Tips for creating a Yoga or Meditation Space at home in 6 Easy Steps

Creating a sanctuary at home is an essential first step to having a home practice! You can mediate and do yoga just about anywhere. Today more than ever, we’re living in a culture of availability – always being ‘on’. Truth be told, sometimes it’s just plain exhausting. Yoga, meditation and pranayama (breathing practices) offers an effective defence to stress, anxiety and exhaustion – without having to leave home.

Create your own mini retreat and sanctuary by creating a designated meditation / practice space at home.  Here are some tips to get you started at hOMMe…and my favourite props (see links below).

CREATE SPACE

Find a comfortable space within your home. It may not be a whole room – a corner of the lounge room is perfect and can double beautifully as your relaxing/stretching/ meditation zen-den when there’s no one else in there. Make sure you have a bit of space to stretch out, with access to a wall to lean against.

Lie on your back with your legs up the wall for 5 minutes at the end of the day (or while listening to your fave podcast) – it’s an effective way to calm your nervous system, relieve stress, swollen ankles, lower back and neck pain.

CLEAN AND UNCLUTTERED

Ensure your space is serene and calm, rather than in the middle of a heavily trafficked area. “Messy room = messy mind” comes to mind. Clear the space and minimise distractions. Allow your Zen-Den to be a technology free zone. Make sure your eyes can fall on a clean surface, not on your phone or computer (unless you’re using an online yoga or meditation ap!)

WHAT DO I NEED?

A place you can rest comfortably – all you need is a clear floor space, ideally on a yoga mat or rug.  For meditation – on a cushion, chair or couch. You may also want to use yoga props – such as a block, strap, eye-pillow, blanket or bolster. Consider using natural fabrics such as linen or hemp; these fabrics will immediately help to create that ahhh feeling. See links below for tips!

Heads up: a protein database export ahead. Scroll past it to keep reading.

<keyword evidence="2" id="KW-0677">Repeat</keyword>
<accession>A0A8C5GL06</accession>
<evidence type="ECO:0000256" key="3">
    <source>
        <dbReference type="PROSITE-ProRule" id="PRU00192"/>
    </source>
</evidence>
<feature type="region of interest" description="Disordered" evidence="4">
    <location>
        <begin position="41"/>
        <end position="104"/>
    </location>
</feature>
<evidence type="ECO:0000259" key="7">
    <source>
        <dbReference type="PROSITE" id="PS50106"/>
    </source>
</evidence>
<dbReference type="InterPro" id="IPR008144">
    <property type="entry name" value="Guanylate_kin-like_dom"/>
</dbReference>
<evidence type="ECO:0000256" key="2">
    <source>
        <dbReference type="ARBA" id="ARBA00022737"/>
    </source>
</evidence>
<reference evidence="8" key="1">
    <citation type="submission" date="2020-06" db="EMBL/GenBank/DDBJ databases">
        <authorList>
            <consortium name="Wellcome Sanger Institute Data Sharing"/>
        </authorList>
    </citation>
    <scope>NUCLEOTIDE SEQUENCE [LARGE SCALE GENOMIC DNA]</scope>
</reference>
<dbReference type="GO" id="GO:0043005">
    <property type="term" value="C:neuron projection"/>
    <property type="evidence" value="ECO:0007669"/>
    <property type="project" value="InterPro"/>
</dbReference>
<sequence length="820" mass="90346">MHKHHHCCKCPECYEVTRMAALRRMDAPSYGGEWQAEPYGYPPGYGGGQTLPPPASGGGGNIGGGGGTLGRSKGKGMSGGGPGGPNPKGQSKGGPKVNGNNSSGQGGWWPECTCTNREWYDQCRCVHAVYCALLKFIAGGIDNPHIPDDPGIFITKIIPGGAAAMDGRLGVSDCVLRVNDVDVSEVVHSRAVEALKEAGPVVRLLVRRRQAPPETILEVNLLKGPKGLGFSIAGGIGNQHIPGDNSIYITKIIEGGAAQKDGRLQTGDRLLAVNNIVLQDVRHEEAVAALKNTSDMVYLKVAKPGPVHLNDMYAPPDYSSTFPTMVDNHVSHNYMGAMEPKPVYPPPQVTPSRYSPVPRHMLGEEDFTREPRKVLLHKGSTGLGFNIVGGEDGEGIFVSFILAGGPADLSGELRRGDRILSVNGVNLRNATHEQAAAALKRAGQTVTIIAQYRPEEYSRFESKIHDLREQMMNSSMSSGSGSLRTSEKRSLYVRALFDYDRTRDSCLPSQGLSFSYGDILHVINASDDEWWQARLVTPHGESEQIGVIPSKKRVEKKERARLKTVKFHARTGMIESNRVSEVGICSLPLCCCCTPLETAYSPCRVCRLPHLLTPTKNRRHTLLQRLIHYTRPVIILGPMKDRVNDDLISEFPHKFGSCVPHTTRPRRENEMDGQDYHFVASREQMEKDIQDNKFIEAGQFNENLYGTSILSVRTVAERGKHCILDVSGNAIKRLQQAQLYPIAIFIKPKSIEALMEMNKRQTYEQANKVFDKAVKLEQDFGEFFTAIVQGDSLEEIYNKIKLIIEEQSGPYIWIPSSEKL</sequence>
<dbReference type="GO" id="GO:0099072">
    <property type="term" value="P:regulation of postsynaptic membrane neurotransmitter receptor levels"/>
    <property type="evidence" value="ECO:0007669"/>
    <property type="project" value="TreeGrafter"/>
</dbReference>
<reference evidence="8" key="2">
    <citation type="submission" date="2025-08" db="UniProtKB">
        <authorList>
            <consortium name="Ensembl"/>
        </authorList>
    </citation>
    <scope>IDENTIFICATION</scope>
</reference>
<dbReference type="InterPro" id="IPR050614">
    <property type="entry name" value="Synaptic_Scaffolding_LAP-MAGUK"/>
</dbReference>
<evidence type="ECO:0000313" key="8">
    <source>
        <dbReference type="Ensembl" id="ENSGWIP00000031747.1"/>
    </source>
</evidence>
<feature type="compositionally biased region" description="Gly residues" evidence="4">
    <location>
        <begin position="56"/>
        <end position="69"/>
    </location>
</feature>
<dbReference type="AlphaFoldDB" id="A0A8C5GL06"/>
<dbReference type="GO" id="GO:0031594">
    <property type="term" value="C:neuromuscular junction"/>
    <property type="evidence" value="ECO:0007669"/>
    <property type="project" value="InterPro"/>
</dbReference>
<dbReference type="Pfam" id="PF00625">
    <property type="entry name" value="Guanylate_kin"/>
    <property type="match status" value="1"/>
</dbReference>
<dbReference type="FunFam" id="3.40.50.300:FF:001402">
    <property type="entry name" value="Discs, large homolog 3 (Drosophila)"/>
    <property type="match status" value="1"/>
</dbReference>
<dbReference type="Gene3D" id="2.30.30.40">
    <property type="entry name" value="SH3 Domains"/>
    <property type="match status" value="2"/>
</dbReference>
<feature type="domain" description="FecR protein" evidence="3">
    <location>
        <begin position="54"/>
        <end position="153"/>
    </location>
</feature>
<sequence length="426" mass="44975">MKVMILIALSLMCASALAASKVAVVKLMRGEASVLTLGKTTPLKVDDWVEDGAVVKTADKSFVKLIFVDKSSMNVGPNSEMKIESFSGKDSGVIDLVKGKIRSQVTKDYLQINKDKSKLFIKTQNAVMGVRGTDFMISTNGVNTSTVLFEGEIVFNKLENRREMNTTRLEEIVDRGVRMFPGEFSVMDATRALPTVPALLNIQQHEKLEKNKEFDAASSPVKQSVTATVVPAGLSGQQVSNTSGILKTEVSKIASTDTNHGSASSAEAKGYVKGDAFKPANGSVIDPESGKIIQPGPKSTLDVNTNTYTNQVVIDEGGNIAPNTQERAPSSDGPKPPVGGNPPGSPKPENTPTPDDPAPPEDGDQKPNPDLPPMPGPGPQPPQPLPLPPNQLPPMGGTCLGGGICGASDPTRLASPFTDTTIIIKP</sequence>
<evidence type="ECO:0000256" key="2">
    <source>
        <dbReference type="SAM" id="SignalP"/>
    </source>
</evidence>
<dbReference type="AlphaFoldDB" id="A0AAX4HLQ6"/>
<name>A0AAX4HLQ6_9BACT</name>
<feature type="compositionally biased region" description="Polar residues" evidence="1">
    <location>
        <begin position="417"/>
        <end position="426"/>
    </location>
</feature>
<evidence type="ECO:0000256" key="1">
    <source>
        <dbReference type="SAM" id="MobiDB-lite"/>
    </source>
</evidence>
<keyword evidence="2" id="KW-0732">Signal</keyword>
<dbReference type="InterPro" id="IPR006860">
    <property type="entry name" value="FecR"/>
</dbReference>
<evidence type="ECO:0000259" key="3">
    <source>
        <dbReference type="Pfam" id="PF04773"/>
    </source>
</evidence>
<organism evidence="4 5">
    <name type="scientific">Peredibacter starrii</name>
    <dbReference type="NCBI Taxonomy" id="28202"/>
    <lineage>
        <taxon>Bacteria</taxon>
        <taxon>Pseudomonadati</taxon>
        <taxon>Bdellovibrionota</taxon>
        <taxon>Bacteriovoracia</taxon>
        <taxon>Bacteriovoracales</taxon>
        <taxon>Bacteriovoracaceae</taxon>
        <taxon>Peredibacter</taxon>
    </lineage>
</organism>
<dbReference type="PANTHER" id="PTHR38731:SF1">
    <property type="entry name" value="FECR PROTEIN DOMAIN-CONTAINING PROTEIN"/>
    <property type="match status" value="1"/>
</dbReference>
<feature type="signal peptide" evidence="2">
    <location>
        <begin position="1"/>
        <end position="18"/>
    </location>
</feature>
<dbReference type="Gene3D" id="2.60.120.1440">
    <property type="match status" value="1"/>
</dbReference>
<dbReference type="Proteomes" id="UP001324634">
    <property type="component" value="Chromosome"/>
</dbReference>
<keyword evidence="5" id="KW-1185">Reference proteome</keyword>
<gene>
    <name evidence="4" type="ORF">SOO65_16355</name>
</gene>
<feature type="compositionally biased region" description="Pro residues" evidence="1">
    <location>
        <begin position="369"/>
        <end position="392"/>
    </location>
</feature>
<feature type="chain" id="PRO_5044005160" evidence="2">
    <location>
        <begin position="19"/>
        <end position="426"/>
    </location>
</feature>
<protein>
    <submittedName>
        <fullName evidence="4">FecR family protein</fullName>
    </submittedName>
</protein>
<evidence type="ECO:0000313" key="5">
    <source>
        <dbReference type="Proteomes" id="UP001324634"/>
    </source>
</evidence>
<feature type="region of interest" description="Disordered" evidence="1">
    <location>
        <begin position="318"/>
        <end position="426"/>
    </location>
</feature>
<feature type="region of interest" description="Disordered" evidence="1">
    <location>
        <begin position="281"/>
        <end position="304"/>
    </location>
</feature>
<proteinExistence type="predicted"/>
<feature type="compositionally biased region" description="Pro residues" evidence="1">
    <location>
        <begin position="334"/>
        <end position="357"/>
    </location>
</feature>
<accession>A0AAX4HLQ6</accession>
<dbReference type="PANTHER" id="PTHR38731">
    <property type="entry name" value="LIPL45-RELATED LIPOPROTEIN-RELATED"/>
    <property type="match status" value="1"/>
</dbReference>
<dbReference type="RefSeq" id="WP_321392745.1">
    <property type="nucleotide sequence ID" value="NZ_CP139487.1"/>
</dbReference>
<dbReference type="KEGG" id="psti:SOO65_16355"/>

When sitting on the floor, use a cushion or blankets to prop your hips up higher than your knees. This will help take the pressure off your back, knees and open up your hips. If sitting on a chair, use a cushion for a backrest. Your posture should be comfortable and steady.

LIGHTING & AIR

It’s amazing how the right lighting and temperature can really affect your emotional state and mood. The morning stream of sunlight makes your practice warm and meditative. Similarly, an evening practice surrounded by candles, Himalayan crystal lamp, or mood lighting will ensure relaxation and winding down the nervous system. In winter having a heater, warm clothing or blankets for just the right temperature is essential.

CREATE A MULTI SENSORY EXPERIENCE

Sight, sound, smell, taste, touch…. the more we engage in a multi-sensory experience – the more it helps us embed our “sacred space” and relaxation experience even more.

Smell is one of the most powerful triggers for your brain – set the tone with incense, air purifier with essential oils or light natural (soy wax) candles. Touch – use beautiful soft fabrics. Sound – play relaxing music in the background, nature soundscape or Tibetan singing bowls.

CONSISTENCY

Set aside a specific time each day – this is YOUR sacred time. Some of my students prefer an early morning practice, as soon as you wake up and get out of bed. Others prefer an evening practice. Find a time that works for you, and stick to it! Set your OM timer or analog clock and give yourself undivided you time.

Be stronger than your snooze button!  5-10 minutes is better than NO minutes. It will leave you feeling relaxed, calmer, and more ready to take on the world!

 

 

TIPS AND IDEAS

www.mandalaliving.com.au – I love their silk lavender eye pillows and beautiful selection of premium meditation and yoga products, handmade locally in Manly, Australia.

www.yoga-king.com – My favourite blocks: light weight but firm, beveled edge cork blocks

https://liforme.com/ – My current favourite yoga mat! Grips well, feels great to practice on

Many Thanks to Tara at Mandala Living for contributing to this article!

 

Happy Practicing!

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